Twenty-seven Caribbean nations forge environmental protection agreement
New international action in soil conservation
Indira Gandhi to assist environmental education effort
Educational projects of the WWF/IUCN
Every year travel brochures lure more than 100 million tourists, primarily from developed countries, to the sandy, palm-shaded beaches of the Caribbean. They promise scuba-diving among coral reefs, luscious fruit, calypso music and free-trade zones for bargain hunters.
However, increasingly, serious pollution is making the promise of "fun in the sun" harder and harder to keep. Smoke-spewing oil refineries are displacing mangrove swamps which are a valuable buffer to the region's frequent hurricanes, and which provide a source of shelter and food for aquatic life. Open-pit mining is causing deforestation and erosion. New high-rise condominiums are discharging their untreated sewage into the shallow coastal waters where vacationers swim. If immediate action is not taken, the turquoise waters of this tropical playground will be as polluted as the Baltic and the Mediterranean.
In March 1983, delegates from 27 nations with a Caribbean coastline took the first long step toward environmental improvement. At a meeting in the atmospheric Spanish colonial port of Cartagena, Colombia, they concluded two agreements. Negotiated under the auspices of the UN Environment Programme (UNEP), both agreements pledged cooperative action on the environment. One deals specially with oil spills and the other concerns all types of pollution clean-up.
Oil tanker spills, together with seepage from the increasing number of offshore fields, have long been a threat to the Caribbean region. Every day at least five million barrels cross its waterways, An average of 25 supertankers, transporting crude oil from the Near East and Africa, unload at refineries on Aruba, Curaçao, Trinidad and Tobago, the Virgin Islands, the Bahamas and Puerto Rico. Once refined, this oil is shipped to United States markets. Even Alaskan crude oil passes through the Caribbean's crowded sea arteries on its way to refineries along the United States Gulf and Atlantic coasts.
Earthscan reports that, in 1978, 76 million barrels of oil accidentally spilled into the Caribbean. One of the world's worst oil spills occurred in the Caribbean on 3 June 1979, when a well being drilled by PEMEX (the Mexican national petroleum company! blew. Before it was capped 290 days later, more than 475000 tonnes of oil had poured into the sea, destroying rich fishing grounds.
Oil is not the only threat to the Caribbean's ecosystems, and pollution problems are not limited to the coastlines and marine life. Inland, Caribbean nations are cutting down irreplaceable rain forests (two million hectares per year) to plant export crops. Following deforestation, mountainsides are often denuded, causing floods in the rainy season and drought in the summer. In Central America vast tracts of forest have been converted to pasture land for the United States beef market while natural grasslands in Venezuela and Colombia are left ungrazed. Slash-and-burn farmers reduce forest to stubble; damage has been particularly extensive in Haiti and Jamaica.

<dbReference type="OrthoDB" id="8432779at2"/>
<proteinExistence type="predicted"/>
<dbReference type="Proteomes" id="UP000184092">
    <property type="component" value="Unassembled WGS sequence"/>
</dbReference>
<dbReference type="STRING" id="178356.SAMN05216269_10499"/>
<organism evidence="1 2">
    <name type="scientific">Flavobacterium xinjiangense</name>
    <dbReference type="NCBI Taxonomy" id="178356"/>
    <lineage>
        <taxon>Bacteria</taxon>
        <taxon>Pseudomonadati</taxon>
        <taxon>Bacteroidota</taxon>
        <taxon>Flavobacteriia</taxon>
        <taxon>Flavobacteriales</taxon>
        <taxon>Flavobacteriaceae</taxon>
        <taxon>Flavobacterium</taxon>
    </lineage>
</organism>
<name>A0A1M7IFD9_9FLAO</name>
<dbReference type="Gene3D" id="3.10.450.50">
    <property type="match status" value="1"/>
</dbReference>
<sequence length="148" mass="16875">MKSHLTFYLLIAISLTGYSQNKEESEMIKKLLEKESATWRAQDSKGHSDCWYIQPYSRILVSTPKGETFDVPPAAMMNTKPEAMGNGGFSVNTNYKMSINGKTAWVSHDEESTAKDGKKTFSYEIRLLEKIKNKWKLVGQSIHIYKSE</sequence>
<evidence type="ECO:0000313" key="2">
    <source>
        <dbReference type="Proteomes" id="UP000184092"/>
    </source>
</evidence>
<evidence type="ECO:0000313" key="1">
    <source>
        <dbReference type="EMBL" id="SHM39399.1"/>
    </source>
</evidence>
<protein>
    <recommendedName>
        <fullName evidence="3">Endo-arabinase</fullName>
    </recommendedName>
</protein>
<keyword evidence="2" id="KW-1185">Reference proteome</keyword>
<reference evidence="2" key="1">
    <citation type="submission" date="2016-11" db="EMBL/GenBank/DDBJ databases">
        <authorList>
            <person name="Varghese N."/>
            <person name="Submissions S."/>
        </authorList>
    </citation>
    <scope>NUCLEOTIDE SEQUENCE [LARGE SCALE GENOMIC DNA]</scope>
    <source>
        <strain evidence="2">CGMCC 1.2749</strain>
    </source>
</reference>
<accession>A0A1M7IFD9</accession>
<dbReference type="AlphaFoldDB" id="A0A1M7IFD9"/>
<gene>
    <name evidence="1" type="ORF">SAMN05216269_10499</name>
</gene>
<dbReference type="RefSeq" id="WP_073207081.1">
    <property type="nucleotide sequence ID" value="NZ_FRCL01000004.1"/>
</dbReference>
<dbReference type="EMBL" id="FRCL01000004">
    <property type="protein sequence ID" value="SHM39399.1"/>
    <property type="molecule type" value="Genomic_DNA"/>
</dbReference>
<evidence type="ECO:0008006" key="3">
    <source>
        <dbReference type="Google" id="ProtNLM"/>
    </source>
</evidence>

Attracted by special tax advantages and cheap labour, a growing number of North American industries have built factory complexes in the Caribbean basin. They bring needed income to the exploding population (200 million) but their "red sludge" is also killing off many species of flora, fauna and fish. Up to now few government officials have been willing to turn down short-term foreign exchange advantages for the long-term benefit of environmental protection.
The two agreements commit the signatories to stem pollution, to pool their scientific and technical knowledge so as to prevent natural calamities and ecological disasters and, lastly, to create nature reserves which will protect fragile ecosystems, particularly coral reefs and mangrove swamps already threatened with extinction.
A CARIBBEAN BAUXITE REFINERY raising the local standard of living
TREE-SHADED CARIBBEAN BEACH paradise lost?
Within recent months international cooperation in soil conservation has taken a major step forward with the founding of the World Association of Soil and Water Conservation in Ankeny, Iowa, USA, the establishment of a new International Centre for Soil Conservation Information in Silsoe, Bedford, UK, and the publication of a new world soil map by FAO and Unesco.
The World Association of Soil and Water Conservation, whose members will include scientists, professional conservationists and policy-makers, will operate under the auspices of the Soil Conservation Society of America (SCSA), which will maintain membership records and publish a newsletter. The new Association, besides publishing a newsletter, will sponsor a biennial conference, assess water and conservation needs in many different nations, work for the adoption of sound soil and water conservation policies, encourage research and demonstration projects and cooperate with other international conservation organizations and agencies.
The organization was formed in Honolulu, Hawaii, in January 1983 during the international conference on soil erosion and conservation. Annual subscription is US$10. For more information, write to: World Association of Soil and Water Conservation, c/o SCSA, 7515 NE, Ankeny Road, Ankeny, Iowa 50021, USA.
The International Centre for Soil Conservation Information (ICSCI) is an independent, non-profit educational organization based at the National Centre of Agricultural Engineering at Silsoe, Bedford, United Kingdom.